Category Archives: Customer Productions

Customer Production: Winchburgh Drama Group presents…

17th October 2017

On Saturday, 11th November 2017, the Winchburgh Drama Group will perform our wildlife park whodunnit ‘Death on the Wild Side‘.

Everything was fine at Wild Wildlife Park until that Lucy Wild took over. Well, I say everything was fine. The wildlife park was on the point of bankruptcy, the security guard was on the take, and the animal expert wasn’t quite whom she claimed to be. Apart from that though, it was all going swimmingly.

Show starts at 6.45 pm for 7.00 pm.

Venue: Winchburgh Bowling Club, Craigton Place, Winchburgh, EH52 6RW.

Tickets cost £10 and include a two course meal, with prizes for the best and most amusing answers.

Box office: Ring Ewan Hepburn on 07801 371162.

You can find the Winchburgh Drama Group’s website here.

Taking it back to the beginning: A Brush, with Death

29th September 2017

Back in March, I shared the wonderful news that Murdering The Text is 20 years old and that we would be creating a new script to celebrate.

Back in 1997, our first criminal act was The Tangled Web, written for and performed by the group Janet and I were then part of, Dringhouses Dramatic Society.

When I realised that this year was our twentieth, I instantly thought of our friends at Dringhouses and approached them about revisiting that original script.

The resulting play is A Brush, with Death, set in the same place as the original play, the Hotel Tarantella in the market town of Dedleigh, but thirty years later.

I can’t tell you the fun I’ve had revisiting the 1980s (when I was in my twenties – am I giving too much away here?) and a handful of the characters from The Tangled Web who crop in the new play.

A Brush, with Death will be performed by DDS next year, so keep an eye out for more news about that on this blog.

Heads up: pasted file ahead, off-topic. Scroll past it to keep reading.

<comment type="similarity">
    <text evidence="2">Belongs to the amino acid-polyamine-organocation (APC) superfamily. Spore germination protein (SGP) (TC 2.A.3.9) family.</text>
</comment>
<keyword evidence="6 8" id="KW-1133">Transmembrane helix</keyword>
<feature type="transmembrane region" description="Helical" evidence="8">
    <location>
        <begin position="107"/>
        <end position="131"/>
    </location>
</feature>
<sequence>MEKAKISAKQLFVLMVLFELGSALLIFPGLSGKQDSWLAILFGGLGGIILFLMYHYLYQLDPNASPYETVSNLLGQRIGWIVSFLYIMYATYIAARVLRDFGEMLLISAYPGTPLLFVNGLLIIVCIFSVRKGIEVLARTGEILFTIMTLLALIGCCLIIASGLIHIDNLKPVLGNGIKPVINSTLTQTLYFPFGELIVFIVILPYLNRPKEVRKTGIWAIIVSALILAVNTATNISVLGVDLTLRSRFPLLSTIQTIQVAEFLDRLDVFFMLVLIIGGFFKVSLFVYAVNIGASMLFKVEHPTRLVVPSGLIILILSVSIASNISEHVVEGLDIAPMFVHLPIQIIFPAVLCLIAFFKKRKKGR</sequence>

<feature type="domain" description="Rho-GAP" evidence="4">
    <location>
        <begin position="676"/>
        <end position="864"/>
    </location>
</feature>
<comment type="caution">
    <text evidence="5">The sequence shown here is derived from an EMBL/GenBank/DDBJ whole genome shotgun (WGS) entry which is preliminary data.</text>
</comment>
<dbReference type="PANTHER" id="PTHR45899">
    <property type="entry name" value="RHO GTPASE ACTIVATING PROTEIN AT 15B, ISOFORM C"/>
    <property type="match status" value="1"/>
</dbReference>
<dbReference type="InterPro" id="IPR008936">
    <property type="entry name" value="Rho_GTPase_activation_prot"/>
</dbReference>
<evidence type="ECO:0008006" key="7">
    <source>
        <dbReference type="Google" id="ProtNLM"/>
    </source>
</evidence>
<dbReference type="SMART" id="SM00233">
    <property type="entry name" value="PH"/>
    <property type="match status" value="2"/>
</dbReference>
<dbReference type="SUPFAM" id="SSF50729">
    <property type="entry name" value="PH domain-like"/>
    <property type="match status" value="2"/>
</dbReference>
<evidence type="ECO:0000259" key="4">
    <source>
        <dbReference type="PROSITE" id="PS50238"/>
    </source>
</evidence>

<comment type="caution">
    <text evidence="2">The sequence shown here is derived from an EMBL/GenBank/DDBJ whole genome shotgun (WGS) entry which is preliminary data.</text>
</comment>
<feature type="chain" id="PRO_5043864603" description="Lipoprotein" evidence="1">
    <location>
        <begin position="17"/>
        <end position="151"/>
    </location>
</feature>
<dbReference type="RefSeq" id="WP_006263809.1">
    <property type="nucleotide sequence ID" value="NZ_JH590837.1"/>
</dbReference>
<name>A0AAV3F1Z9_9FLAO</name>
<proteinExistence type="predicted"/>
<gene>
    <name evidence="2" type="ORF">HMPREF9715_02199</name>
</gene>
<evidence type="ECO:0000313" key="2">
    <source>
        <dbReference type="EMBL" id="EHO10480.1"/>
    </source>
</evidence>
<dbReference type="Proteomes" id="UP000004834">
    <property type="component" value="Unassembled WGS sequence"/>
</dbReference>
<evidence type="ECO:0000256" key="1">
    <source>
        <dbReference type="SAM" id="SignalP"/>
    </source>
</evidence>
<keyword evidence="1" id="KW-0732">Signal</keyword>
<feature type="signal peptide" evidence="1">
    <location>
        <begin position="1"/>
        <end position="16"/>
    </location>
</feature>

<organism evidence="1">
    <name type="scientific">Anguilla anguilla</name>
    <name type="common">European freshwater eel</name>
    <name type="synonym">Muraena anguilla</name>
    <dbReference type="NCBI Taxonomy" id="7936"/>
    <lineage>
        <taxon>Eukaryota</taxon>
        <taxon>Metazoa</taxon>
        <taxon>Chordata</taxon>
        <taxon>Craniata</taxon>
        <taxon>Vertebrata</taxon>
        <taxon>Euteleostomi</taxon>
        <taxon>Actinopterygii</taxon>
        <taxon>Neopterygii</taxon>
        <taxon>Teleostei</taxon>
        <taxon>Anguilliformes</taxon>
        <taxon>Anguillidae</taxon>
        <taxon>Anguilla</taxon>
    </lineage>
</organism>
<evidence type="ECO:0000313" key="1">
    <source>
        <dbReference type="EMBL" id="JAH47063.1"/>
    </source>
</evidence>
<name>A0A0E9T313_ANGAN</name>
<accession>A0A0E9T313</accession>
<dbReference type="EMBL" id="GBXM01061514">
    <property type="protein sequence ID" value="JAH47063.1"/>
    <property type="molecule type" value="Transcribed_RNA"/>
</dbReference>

How does it work? Using a murder mystery play as a fundraiser

21st August 2017

It’s been twenty years since we wrote and performed our first murder mystery to raise funds for the amateur dramatics group we were part of back then, and I’ve seen the use of whodunnit events grow in popularity ever since.

I’d love to say we started a trend but the murder mystery fundraiser phenomenon was already a thing, albeit much less popular and polished than today.

Having customers throughout the UK, in Canada and the USA, and seeing as we’re just one of a community of worldwide murder mystery script providers and performers, I’d assumed that everyone understood what a murder mystery fundraiser event was.

A recent comment proved me wrong though, when one lady was puzzled by our website because she didn’t know that a murder mystery play could be used as a fundraiser. She assumed that any theatrical production would be too expensive to be used in this way.

This got me thinking. Am I presuming too much of visitors to our website, amateur dramatics groups and fundraisers that they would already know of the existence and effectiveness of murder mystery events?

Perhaps an explanation is needed.

What is a murder mystery fundraising event?

There are generally two ways in which a murder mystery can be used as a fundraising event:

  1. The audience watch a murder mystery play. With the assistance of the compere, the audience questions the suspects and then deduces the identity of the guilty party.
  2. The actors (in character) mingle with the ‘audience’ at an event such as a party or dinner. A murder is staged and the audience carry out their own investigation to find the murderer.

Our kind of murder mystery falls into the former of these two. We sell murder mystery play scripts, with accompanying information such as character histories, clue material and murderer sheets.

The customer (amateur dramatics groups, PTA organisations, small charities) purchases our murder mystery pack and uses it to hold a murder mystery event to raise money for their group or cause.

How can you make money from a Murdering The Text murder mystery event?

Our murder mystery scripts are written to be low cost productions.

Black curtains can be used as a backdrop rather than the normal scenery. Costumes can be drawn from your cast’s personal wardrobes or, in the case of an amateur dramatics group, created from your existing stock. Even the furniture and props are items that can be easily sourced at little or no expense.

For information on how to source costumes for period productions, read our post Dressing It Up.

Most of your income will be earned from ticket sales (the price will reflect whether the ticket covers the performance only or includes a buffet, bar or three course dinner) but you can also run a bar and hold a raffle for extra income.

Prizes for your raffle and aspects of your production such as publicity, bar license or printing, could be gained through sponsorship by local businesses.

For more information read our page, Ten reasons to hold a murder mystery event.